New brain research refutes results of earlier studies that cast doubts on free will

New brain research refutes results of earlier studies that cast doubts on free will

New brain research refutes results of earlier studies that cast doubts on free will



When people find themselves having to make a decision, the assumption is that the thoughts, or voice that is the conscious mind at work, deliberate, come to a decision, and then act. This is because for most people, that’s how the whole process feels. But back in the early 1980’s, an experiment conducted by Benjamin Libet, a neuroscientist with the University of California, cast doubt on this idea.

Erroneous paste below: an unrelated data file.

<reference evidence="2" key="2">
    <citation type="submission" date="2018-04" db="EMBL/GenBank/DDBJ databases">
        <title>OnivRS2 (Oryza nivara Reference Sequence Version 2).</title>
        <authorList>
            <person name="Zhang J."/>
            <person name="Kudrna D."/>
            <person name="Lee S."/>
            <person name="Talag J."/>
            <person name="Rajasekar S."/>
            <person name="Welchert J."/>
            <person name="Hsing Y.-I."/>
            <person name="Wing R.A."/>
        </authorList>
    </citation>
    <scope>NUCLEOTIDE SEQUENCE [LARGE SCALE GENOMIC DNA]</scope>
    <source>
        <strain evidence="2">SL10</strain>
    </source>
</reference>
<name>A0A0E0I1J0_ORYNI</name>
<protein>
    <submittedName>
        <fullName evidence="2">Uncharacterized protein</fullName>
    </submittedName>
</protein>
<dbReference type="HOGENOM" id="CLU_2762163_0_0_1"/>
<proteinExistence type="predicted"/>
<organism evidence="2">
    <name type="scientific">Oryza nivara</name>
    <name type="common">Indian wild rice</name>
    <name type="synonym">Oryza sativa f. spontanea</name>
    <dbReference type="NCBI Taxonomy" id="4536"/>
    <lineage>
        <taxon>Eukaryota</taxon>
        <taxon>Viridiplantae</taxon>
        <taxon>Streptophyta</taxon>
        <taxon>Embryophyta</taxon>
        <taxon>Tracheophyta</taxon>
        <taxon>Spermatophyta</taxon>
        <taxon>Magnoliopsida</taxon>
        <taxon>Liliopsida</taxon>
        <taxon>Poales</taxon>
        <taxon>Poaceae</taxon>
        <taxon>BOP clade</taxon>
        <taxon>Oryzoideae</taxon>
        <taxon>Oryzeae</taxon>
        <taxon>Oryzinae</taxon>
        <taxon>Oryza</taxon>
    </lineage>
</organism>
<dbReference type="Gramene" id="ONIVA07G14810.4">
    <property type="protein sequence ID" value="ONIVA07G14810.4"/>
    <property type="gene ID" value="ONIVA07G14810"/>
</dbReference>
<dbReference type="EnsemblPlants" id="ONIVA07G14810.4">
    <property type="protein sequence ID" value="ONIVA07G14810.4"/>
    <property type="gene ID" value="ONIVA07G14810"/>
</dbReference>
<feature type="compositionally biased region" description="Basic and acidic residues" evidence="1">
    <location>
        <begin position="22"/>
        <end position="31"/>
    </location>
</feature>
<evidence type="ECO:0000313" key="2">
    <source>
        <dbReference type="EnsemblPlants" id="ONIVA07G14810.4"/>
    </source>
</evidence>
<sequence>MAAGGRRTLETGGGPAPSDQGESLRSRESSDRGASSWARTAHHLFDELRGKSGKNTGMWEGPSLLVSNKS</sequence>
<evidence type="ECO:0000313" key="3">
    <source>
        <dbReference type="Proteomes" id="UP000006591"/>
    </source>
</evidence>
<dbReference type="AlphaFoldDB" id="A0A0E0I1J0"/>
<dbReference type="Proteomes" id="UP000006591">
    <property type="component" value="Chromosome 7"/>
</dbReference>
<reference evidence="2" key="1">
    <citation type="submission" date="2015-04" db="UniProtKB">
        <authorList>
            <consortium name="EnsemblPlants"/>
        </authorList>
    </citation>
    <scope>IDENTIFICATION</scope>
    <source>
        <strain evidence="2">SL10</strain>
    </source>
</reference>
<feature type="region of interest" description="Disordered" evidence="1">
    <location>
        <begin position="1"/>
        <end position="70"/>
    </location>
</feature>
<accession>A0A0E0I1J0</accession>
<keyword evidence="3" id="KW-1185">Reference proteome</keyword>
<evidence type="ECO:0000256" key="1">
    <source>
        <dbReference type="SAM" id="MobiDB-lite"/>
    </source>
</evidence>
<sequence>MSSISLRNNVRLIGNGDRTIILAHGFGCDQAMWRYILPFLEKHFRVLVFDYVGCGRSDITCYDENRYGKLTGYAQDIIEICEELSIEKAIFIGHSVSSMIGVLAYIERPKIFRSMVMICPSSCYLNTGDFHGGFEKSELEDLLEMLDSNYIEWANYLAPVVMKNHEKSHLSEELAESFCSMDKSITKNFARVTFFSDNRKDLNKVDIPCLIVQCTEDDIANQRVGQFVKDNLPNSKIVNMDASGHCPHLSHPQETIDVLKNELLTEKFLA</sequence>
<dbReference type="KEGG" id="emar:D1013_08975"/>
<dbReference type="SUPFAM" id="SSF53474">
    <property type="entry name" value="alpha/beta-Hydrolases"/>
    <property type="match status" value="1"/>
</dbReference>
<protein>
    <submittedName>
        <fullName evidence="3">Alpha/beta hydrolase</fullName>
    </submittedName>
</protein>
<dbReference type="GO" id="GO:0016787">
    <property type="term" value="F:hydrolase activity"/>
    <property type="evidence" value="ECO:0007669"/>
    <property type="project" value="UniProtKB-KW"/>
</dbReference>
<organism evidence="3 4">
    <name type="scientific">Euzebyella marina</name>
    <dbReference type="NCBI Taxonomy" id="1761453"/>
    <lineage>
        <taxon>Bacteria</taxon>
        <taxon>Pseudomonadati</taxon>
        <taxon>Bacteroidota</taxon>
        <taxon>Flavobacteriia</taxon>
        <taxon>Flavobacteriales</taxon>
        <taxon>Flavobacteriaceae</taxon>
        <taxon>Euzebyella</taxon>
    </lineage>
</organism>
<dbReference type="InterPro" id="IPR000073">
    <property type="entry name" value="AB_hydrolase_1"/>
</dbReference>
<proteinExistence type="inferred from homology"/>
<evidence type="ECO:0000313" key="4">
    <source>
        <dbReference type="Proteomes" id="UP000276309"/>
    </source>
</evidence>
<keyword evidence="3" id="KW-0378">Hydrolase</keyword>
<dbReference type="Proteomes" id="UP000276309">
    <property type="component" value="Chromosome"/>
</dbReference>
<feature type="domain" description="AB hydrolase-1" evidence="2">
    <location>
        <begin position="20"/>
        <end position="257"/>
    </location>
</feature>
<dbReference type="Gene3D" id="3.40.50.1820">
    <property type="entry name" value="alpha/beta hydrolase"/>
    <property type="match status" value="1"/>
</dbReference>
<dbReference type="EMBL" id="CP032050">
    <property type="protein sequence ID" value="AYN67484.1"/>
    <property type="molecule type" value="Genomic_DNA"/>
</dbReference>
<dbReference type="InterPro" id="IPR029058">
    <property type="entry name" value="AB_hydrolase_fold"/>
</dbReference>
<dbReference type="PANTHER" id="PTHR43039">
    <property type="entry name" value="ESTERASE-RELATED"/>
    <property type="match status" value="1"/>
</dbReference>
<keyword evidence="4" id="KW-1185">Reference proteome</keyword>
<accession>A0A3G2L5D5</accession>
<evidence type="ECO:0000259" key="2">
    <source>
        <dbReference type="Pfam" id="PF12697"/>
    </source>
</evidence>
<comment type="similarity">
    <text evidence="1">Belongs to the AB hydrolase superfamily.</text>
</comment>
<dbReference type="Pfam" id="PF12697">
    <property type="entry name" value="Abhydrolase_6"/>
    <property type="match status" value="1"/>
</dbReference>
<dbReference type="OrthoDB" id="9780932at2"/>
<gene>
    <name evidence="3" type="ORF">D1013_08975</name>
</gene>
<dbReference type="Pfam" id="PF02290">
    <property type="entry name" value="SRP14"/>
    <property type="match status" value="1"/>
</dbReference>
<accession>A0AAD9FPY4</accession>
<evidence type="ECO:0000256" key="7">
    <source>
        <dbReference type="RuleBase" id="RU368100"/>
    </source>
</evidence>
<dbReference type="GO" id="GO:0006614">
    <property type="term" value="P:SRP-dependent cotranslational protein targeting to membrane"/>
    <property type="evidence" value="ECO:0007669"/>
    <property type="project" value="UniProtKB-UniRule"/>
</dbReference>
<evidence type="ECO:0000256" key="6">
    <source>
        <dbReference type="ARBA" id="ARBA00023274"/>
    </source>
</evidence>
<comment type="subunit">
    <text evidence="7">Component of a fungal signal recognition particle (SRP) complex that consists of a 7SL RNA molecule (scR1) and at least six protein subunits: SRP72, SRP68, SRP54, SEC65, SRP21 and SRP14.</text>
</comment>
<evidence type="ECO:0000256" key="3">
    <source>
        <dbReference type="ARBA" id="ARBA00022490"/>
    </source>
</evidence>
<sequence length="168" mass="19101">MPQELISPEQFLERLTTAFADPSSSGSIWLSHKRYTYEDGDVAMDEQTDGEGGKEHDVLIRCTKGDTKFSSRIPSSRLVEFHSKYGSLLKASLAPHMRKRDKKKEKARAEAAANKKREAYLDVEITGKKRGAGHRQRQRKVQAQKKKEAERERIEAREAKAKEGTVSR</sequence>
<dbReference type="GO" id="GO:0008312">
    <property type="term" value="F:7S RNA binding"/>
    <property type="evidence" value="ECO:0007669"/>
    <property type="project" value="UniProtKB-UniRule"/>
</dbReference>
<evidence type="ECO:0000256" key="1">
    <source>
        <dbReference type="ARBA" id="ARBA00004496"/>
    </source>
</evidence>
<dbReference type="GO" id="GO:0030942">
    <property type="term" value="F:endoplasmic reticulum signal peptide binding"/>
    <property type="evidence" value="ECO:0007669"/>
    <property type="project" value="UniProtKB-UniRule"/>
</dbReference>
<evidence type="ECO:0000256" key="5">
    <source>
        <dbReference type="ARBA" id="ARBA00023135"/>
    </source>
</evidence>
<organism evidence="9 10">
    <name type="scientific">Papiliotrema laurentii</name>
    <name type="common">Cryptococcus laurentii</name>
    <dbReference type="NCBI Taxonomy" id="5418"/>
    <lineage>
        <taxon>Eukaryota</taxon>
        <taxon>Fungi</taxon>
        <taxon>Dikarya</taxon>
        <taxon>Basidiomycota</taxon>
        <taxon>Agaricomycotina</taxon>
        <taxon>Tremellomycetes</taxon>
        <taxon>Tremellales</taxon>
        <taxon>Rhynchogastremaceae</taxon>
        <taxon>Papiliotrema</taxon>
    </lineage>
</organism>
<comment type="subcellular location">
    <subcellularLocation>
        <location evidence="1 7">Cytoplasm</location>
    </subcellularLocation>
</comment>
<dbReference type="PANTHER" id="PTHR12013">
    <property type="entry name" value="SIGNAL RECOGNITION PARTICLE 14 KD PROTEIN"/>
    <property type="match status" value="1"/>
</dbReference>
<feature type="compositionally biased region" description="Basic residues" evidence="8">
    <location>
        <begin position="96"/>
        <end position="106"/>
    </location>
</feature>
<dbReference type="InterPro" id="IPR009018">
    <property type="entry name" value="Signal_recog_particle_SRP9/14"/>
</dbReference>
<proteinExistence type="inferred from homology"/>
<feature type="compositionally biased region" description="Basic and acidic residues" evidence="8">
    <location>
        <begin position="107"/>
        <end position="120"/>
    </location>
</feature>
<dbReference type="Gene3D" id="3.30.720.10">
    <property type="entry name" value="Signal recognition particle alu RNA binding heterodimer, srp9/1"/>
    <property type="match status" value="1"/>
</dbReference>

He and his colleagues found in watching EEG readings of volunteers who had been asked to make a spontaneous movement (it didn’t matter what kind) that brain activity prior to the movement indicated that the subconscious mind came to a decision about what movement to make before the person experienced the feeling of making the decision themselves. This, Libet argued, showed that people don’t have nearly the degree of free will regarding decision making, as has been thought. Since then, no one has really refuted the theory. Now new research by a European team has found evidence that the brain activity recorded by Libet and other’s is due to something else, and thus, as they write in their paper published in the Proceedings of the National Academy of Sciences, that people really do make decisions in their conscious mind. To come to this conclusion, the team looked at how the brain responds to other decision forcing stimuli, such as what to make of visual input. In such instances, earlier research has shown that the brain amasses neural activity in preparation for a response, giving us something to choose from. Thus the response unfolds as the data is turned into imagery our brains can understand and we then interpret what we see based on what we’ve learned in the past. The researchers suggest that choosing to move an arm or leg or finger, works the same way. Our brain gets a hint that we are contemplating making a movement, so it gets ready. And it’s only when a critical mass occurs that decision making actually takes place. To test this theory, the team built a computer model of what they called a neural accumulator, then watched as it behaved in a way that looked like it was building up to a potential action. Next, they repeated the original experiment conducted by Libet et al but added another element, a click noise. Each volunteer was asked to make a decision right away if they heard the click while they were mulling over their choices. The thinking was that for those who had built up a neural response already and were near the threshold, a faster response should come about, and in looking at the EEG data and comparing them to clicks, that’s exactly what they found. This, the team says, proves that it was still the conscious mind making the decision; the subconscious was just doing background work to get ready. More information: An accumulator model for spontaneous neural activity prior to self-initiated movement, PNAS, Published online before print August 6, 2012, doi: 10.1073/pnas.1210467109 Abstract A gradual buildup of neuronal activity known as the “readiness potential” reliably precedes voluntary self-initiated movements, in the average time locked to movement onset. This buildup is presumed to reflect the final stages of planning and preparation for movement. Here we present a different interpretation of the premovement buildup. We used a leaky stochastic accumulator to model the neural decision of “when” to move in a task where there is no specific temporal cue, but only a general imperative to produce a movement after an unspecified delay on the order of several seconds. According to our model, when the imperative to produce a movement is weak, the precise moment at which the decision threshold is crossed leading to movement is largely determined by spontaneous subthreshold fluctuations in neuronal activity. Time locking to movement onset ensures that these fluctuations appear in the average as a gradual exponential-looking increase in neuronal activity. Our model accounts for the behavioral and electroencephalography data recorded from human subjects performing the task and also makes a specific prediction that we confirmed in a second electroencephalography experiment: Fast responses to temporally unpredictable interruptions should be preceded by a slow negative-going voltage deflection beginning well before the interruption itself, even when the subject was not preparing to move at that particular moment.

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